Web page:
Retired Officer Describes Personal Impact of King’s Ideals
By Amaani Lyle
American Forces Press Service
WASHINGTON, Jan. 24, 2013 A retired officer who blazed trails in her Air Force career told the audience at the Pentagon’s 28th annual observance of the holiday honoring Martin Luther King Jr. today that she drew inspiration from the slain civil rights leader.
Defense Secretary Leon E. Panetta shakes hands with retired Air Force Maj. Gen. Marcelite J. Harris before they deliver remarks during the Defense Department's 28th annual Martin Luther King Jr. observance at the Pentagon, Jan. 24, 2013. DOD photo by Glenn Fawcett
(Click photo for screen-resolution image);high-resolution image available.
Retired Maj. Gen. Marcelite J. Harris, who left the service in 1997 as the highest-ranking woman officer in the Air Force and the highest-ranking African-American woman in the Defense Department, said she has made the commitment of excellence to herself and to King’s dream.
Harris said she was unaware that sweeping change was afoot when she first became aware of King when she was 17 and he led student movements at Morehouse and Spelman universities in Atlanta.
“All you are aware of is that you are a part of something significant and important,” Harris said. “You don’t realize that your small steps would shape the society of the nation. It doesn’t dawn on you that you’re a part of something that will change the world you live in.”
Harris became one of many foot soldiers of this movement. “We did our fighting on picket lines and on foot, on boycotting and sitting in,” she said. “It was well-known that if you did -- you sat in -- you were going to be arrested.”
But King and his student leaders, Harris said, didn’t want people to get arrested unless they were at least 18 years old.
“I could not wait to be 18,” she said. “In my naïveté, I’d rather go to jail than picket. I wanted to make a statement.”
Harris said her father encouraged her to participate without getting arrested, and King’s philosophies ultimately carried her throughout her career.
Her travels as part of a theater group at Spelman University sparked an interest in making a difference through new experiences on the road, which she said led her to joining the Air Force.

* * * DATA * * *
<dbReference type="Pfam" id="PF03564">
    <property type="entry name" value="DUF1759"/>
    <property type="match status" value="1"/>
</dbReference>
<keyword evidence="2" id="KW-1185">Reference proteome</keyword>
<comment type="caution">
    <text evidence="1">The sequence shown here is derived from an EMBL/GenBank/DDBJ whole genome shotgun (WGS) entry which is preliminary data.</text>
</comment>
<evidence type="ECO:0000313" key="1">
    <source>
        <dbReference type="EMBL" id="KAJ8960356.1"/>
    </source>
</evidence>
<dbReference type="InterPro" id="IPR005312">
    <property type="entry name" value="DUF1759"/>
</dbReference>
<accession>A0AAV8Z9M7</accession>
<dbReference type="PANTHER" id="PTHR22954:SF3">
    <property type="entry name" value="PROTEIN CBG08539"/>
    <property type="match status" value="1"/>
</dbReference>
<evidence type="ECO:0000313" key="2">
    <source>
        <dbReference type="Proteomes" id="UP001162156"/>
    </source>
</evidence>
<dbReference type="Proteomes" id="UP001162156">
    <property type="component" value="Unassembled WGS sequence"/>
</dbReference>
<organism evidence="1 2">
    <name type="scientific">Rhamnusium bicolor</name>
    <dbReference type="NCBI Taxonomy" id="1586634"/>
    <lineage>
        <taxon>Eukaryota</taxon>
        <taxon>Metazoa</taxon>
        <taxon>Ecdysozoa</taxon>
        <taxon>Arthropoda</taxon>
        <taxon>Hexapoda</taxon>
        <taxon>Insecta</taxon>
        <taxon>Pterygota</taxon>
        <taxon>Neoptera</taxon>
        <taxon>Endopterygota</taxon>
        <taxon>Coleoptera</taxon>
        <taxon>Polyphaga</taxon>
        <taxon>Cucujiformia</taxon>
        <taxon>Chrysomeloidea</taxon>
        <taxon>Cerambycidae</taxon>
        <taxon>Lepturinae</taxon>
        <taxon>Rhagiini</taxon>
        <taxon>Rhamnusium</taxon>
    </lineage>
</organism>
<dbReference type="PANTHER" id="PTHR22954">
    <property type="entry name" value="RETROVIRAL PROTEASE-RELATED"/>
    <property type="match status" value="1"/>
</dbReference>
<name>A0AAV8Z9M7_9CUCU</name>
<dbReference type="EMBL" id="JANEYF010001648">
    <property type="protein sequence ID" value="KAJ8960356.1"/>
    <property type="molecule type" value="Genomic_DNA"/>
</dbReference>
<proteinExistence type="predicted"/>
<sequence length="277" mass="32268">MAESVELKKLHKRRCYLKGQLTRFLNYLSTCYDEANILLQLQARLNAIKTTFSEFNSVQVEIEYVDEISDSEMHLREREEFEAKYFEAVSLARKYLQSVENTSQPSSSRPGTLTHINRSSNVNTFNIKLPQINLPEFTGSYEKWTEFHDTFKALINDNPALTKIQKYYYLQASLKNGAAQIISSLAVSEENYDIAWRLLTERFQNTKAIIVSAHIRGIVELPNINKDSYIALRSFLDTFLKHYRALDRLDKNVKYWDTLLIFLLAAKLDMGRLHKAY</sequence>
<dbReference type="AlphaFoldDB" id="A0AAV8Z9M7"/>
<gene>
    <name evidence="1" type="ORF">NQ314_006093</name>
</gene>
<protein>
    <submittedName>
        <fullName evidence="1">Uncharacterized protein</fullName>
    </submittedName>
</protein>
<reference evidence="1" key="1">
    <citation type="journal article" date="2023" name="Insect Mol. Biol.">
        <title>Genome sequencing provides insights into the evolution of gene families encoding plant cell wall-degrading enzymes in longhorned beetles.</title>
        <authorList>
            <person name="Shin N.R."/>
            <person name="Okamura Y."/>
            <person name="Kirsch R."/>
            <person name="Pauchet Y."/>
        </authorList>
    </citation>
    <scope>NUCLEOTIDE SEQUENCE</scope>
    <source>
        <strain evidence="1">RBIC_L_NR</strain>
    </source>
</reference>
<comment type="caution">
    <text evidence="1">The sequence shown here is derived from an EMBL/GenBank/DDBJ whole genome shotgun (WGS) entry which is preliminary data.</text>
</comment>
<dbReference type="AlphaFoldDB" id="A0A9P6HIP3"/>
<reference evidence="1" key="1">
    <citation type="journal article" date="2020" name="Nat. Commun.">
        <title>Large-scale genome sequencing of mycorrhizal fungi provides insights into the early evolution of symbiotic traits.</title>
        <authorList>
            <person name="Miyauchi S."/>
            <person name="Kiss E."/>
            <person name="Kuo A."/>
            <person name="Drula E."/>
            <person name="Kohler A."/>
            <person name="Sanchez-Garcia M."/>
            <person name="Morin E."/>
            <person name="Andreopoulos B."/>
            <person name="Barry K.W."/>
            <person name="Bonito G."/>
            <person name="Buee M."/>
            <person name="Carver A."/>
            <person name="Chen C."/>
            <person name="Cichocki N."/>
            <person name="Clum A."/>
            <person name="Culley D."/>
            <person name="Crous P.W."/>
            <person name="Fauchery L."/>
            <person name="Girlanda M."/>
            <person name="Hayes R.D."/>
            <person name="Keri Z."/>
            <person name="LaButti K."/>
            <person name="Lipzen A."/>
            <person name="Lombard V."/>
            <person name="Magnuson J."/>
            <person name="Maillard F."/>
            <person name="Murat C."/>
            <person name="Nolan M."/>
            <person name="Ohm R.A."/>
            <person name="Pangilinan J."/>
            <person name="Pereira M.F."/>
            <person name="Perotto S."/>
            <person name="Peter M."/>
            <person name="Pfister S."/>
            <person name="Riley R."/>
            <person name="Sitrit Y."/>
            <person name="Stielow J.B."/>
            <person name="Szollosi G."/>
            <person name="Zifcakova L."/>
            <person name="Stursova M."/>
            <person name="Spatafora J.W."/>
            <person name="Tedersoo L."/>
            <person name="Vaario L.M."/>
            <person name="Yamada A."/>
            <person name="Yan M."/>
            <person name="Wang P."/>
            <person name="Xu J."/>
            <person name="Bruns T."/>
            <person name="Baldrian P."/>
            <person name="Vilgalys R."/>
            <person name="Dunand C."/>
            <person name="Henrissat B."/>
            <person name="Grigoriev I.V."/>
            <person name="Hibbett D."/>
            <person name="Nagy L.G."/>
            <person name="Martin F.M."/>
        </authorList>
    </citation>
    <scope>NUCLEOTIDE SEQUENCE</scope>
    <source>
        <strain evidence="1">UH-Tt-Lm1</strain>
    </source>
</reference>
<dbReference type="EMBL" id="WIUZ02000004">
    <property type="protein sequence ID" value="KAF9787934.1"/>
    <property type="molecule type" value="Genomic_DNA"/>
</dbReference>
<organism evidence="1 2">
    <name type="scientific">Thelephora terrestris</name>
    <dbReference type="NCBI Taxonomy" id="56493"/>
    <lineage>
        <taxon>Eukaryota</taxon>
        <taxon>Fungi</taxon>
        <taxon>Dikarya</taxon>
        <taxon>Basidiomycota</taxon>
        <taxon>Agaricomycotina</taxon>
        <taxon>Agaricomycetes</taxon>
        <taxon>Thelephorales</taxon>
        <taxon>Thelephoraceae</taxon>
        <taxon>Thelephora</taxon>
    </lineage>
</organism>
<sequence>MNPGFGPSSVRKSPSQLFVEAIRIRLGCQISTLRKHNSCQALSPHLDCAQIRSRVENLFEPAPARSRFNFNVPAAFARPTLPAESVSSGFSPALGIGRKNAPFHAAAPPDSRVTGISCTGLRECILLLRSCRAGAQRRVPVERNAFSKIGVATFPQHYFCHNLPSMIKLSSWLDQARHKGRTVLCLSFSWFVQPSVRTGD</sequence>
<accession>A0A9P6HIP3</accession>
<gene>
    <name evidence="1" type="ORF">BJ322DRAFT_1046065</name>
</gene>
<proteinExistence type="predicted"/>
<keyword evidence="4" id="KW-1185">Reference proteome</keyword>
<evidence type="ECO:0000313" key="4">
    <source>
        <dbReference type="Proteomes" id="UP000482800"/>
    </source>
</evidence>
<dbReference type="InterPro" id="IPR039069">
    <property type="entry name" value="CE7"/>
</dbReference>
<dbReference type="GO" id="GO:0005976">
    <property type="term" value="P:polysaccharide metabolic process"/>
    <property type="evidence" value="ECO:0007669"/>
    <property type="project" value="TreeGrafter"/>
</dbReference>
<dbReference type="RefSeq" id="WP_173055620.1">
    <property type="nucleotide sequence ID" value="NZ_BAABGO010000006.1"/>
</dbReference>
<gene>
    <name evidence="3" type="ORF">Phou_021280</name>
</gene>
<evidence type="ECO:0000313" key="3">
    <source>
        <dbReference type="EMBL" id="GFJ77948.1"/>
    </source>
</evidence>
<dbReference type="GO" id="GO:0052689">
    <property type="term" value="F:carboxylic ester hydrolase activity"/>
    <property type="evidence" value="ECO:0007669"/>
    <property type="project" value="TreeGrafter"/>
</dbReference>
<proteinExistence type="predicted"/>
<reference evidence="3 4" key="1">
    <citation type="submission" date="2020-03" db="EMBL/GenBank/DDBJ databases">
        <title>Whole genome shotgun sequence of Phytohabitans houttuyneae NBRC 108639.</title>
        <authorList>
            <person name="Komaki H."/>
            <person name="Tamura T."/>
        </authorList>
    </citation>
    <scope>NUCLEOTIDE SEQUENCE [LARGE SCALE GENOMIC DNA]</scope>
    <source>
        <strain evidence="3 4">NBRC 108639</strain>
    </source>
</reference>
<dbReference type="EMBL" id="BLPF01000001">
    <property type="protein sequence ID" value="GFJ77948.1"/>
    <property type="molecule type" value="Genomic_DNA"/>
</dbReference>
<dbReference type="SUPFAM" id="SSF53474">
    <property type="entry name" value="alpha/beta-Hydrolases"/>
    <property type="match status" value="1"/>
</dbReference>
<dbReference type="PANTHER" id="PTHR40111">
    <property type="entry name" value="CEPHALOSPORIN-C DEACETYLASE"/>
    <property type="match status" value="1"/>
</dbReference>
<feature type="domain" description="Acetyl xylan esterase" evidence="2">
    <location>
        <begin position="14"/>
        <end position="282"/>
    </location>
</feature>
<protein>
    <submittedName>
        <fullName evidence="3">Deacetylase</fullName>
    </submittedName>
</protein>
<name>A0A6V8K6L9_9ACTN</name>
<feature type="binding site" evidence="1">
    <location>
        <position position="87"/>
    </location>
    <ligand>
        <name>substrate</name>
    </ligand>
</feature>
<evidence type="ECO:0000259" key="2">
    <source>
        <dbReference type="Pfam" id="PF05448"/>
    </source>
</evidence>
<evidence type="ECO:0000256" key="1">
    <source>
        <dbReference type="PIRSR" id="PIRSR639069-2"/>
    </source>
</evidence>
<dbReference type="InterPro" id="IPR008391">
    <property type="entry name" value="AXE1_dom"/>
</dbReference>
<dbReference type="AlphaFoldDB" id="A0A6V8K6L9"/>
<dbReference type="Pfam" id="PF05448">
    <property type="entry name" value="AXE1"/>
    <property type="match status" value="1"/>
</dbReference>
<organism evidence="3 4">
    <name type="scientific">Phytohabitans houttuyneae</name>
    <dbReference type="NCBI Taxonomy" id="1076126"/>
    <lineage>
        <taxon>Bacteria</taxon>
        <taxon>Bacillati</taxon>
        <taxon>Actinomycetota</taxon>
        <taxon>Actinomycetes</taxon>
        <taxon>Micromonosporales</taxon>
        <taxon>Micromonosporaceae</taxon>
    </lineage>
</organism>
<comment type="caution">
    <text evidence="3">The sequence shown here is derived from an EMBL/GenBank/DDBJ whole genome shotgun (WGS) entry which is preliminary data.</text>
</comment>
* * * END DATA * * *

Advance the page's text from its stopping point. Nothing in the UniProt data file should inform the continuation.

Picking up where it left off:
Harris became the first woman aircraft maintenance officer, one of the first two women air officers commanding at the U.S. Air Force Academy, and the Air Force’s first woman vice commander for maintenance. Seeing the value of purpose, she said, leads to enjoying not only the work, but also the people involved.
“The Department of Defense is a miniature model of America,” Harris said. “[The] United States is a land of multiple races, multiple ethnic groups, multiple cultures, individuals with alternative lifestyles and people who have different and varied opinions.”
She noted the nation’s forefathers’ prophetic vision, evident in their use of the Latin phrase, “E Pluribus Unum,” or “Out of Many, One.”
“This is us -- this is the military,” Harris said. “We are part of that dream that Martin Luther King envisioned. We are part of that nation that the framers of the Constitution envisioned.”
That realization, Harris said, helped her to succeed in her career. “I figured out what the Air Force was,” she said. “It’s people -- dedicated people. They worked together regardless of race or color.”
Following her retirement, Harris served NASA as the Florida site director and logistics process owner for the company managing the space shuttle program, United Space Alliance.
Harris created Eroster Government Solutions, a business in which she is currently the chief executive officer. She also is a member of both Delta Sigma Theta and the MECCA Chapter of the National Coalition of 100 Black Women.